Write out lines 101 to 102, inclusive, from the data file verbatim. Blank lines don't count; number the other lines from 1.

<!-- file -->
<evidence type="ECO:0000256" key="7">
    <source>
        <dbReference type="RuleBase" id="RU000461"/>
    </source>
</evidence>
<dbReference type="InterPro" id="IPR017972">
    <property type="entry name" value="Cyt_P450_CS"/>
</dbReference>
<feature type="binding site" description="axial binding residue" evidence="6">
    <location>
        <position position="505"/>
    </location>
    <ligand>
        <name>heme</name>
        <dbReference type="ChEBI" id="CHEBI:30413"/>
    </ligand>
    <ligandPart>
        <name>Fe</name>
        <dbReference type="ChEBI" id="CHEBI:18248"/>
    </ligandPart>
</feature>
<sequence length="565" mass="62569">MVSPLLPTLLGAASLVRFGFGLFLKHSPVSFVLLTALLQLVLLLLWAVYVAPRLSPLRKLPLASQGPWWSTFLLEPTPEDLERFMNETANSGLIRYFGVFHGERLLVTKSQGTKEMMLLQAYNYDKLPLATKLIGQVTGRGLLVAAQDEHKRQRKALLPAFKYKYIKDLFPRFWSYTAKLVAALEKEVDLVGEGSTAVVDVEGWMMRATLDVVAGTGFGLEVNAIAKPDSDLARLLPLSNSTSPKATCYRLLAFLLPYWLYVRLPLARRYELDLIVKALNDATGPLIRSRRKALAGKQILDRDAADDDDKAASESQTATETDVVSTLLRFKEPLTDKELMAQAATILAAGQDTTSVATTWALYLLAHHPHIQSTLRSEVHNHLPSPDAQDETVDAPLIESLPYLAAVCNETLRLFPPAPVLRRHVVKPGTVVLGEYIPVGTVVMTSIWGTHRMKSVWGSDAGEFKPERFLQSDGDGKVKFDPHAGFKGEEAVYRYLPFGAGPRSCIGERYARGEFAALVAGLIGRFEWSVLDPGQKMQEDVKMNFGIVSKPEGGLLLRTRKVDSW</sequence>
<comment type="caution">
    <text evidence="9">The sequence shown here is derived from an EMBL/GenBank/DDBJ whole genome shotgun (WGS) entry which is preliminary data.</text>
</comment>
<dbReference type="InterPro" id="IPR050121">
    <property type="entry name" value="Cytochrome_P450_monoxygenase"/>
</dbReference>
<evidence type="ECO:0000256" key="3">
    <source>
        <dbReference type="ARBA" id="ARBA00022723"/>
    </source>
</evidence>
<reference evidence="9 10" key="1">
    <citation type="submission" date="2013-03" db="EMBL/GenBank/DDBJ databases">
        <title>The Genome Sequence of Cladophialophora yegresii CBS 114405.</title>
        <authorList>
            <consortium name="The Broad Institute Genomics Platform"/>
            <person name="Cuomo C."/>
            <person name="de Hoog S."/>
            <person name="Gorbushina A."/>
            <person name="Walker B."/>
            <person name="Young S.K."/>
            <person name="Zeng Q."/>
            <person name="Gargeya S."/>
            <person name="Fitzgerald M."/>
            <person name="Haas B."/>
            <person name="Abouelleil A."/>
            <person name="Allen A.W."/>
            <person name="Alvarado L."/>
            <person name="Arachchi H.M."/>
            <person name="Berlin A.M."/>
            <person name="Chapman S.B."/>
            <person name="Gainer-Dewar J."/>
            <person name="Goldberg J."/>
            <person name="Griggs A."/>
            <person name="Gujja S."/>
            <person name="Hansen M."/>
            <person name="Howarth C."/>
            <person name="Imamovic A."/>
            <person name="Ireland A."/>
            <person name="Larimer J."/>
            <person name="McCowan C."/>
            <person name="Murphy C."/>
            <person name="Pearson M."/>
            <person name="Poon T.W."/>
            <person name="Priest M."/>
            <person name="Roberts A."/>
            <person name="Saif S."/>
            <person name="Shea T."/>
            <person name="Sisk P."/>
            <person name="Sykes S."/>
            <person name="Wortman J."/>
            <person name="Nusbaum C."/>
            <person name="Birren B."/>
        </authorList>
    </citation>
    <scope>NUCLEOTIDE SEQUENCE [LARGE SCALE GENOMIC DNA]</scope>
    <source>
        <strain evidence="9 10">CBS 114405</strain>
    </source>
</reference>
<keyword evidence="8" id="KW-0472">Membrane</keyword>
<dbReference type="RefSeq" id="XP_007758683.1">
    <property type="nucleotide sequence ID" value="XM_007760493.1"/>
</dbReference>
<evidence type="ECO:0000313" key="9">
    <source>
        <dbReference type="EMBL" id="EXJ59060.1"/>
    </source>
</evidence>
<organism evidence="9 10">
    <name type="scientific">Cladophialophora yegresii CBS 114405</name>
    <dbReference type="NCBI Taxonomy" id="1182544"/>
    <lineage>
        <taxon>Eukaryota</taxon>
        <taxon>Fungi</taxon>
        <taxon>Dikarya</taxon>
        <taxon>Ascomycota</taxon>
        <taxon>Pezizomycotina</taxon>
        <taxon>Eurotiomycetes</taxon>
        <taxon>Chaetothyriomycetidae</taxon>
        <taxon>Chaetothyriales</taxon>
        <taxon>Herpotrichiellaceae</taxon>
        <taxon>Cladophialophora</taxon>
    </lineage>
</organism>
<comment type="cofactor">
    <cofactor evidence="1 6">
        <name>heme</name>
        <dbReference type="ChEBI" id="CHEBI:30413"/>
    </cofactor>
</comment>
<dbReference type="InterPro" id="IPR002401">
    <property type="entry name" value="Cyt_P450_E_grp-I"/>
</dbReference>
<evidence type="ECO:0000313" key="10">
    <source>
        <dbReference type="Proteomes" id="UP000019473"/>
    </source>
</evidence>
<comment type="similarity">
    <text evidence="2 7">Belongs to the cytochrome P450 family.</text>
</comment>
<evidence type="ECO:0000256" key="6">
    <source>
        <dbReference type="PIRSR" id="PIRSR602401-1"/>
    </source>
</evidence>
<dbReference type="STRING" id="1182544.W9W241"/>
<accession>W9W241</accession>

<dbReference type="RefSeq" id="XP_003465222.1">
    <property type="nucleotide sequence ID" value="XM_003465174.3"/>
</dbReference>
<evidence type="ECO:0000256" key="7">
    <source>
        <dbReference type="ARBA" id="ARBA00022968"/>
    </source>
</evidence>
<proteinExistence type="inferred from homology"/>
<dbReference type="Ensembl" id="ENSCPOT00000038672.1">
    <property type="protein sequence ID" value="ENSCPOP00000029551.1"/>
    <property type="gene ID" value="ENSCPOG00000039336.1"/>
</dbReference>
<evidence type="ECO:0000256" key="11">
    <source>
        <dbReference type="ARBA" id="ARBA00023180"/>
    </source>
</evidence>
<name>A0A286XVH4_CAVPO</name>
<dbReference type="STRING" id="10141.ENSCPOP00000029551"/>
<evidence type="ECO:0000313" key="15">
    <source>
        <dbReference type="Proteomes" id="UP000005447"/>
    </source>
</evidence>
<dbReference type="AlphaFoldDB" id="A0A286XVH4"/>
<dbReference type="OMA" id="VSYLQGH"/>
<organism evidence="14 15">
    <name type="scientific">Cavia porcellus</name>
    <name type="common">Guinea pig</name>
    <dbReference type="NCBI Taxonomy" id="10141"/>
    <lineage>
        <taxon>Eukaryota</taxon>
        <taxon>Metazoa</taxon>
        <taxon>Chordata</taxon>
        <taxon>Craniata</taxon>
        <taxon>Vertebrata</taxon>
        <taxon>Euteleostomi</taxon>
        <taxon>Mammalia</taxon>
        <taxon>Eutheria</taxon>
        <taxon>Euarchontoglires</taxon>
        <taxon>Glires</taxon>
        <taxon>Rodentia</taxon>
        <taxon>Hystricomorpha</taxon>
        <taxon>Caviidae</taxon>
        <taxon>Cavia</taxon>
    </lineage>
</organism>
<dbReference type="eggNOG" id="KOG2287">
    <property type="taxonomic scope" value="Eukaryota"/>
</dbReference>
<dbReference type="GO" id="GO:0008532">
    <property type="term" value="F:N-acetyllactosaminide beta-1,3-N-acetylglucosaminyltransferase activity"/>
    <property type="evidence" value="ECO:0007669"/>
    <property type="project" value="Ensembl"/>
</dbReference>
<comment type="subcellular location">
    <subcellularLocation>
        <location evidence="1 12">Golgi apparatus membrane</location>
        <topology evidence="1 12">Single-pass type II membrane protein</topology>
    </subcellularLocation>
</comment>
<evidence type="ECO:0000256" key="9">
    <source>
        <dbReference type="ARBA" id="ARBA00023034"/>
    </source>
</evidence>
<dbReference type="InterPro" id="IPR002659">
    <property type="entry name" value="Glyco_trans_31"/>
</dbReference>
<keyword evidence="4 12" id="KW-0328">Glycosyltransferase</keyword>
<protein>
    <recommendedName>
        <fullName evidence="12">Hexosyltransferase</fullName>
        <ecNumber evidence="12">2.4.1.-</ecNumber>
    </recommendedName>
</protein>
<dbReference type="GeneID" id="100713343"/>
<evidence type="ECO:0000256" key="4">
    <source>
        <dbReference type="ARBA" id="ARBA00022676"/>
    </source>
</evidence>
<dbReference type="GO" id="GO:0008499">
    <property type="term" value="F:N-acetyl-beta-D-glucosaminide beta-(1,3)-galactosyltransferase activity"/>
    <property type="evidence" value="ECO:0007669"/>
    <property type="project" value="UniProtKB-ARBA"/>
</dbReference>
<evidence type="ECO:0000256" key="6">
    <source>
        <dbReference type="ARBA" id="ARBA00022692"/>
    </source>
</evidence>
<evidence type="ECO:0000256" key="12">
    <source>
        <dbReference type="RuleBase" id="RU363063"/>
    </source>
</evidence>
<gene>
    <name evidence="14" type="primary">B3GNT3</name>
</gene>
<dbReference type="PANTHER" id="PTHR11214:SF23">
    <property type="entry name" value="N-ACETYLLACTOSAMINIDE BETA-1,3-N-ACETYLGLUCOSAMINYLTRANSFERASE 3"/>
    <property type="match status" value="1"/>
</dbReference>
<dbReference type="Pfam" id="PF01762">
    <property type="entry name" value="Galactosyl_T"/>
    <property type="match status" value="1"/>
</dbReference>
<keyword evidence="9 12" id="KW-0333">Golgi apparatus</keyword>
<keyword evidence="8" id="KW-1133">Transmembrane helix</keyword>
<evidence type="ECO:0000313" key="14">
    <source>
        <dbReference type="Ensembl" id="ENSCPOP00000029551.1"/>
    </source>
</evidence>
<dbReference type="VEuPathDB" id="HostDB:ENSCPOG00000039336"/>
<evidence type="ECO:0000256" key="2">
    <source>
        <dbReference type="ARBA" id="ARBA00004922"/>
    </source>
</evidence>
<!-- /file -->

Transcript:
        <taxon>Eurotiomycetes</taxon>
        <taxon>Chaetothyriomycetidae</taxon>